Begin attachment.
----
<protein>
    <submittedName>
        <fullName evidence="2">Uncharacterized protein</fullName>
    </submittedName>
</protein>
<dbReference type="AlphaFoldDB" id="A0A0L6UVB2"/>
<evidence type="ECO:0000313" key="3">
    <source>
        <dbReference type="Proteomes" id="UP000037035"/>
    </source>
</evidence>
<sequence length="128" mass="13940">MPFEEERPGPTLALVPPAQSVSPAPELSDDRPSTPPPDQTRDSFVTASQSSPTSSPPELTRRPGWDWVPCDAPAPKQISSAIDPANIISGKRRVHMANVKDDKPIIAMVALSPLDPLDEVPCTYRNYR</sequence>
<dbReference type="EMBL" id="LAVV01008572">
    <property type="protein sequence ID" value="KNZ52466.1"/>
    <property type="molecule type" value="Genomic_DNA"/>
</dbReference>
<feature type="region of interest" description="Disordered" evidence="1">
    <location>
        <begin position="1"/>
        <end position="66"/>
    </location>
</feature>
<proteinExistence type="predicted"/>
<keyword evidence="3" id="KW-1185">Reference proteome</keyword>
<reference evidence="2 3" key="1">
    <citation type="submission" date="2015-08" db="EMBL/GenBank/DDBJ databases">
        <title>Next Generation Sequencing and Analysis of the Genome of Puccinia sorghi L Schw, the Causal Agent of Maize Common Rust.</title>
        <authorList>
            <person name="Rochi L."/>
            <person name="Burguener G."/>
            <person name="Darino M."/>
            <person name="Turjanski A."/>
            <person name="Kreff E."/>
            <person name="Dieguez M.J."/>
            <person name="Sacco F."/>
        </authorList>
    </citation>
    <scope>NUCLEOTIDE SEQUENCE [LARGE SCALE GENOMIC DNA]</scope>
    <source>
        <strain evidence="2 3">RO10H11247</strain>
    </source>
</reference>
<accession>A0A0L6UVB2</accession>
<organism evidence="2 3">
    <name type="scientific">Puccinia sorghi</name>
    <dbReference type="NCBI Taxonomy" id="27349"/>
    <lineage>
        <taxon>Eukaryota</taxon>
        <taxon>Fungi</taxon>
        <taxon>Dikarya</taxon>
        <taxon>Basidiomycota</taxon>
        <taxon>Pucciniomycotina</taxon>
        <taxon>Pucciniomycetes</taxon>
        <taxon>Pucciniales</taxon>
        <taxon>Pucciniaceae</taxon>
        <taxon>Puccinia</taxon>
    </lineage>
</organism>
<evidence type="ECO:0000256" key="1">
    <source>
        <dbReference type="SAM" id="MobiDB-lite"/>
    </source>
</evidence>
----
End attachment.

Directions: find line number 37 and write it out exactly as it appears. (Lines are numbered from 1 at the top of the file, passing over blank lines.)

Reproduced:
    </citation>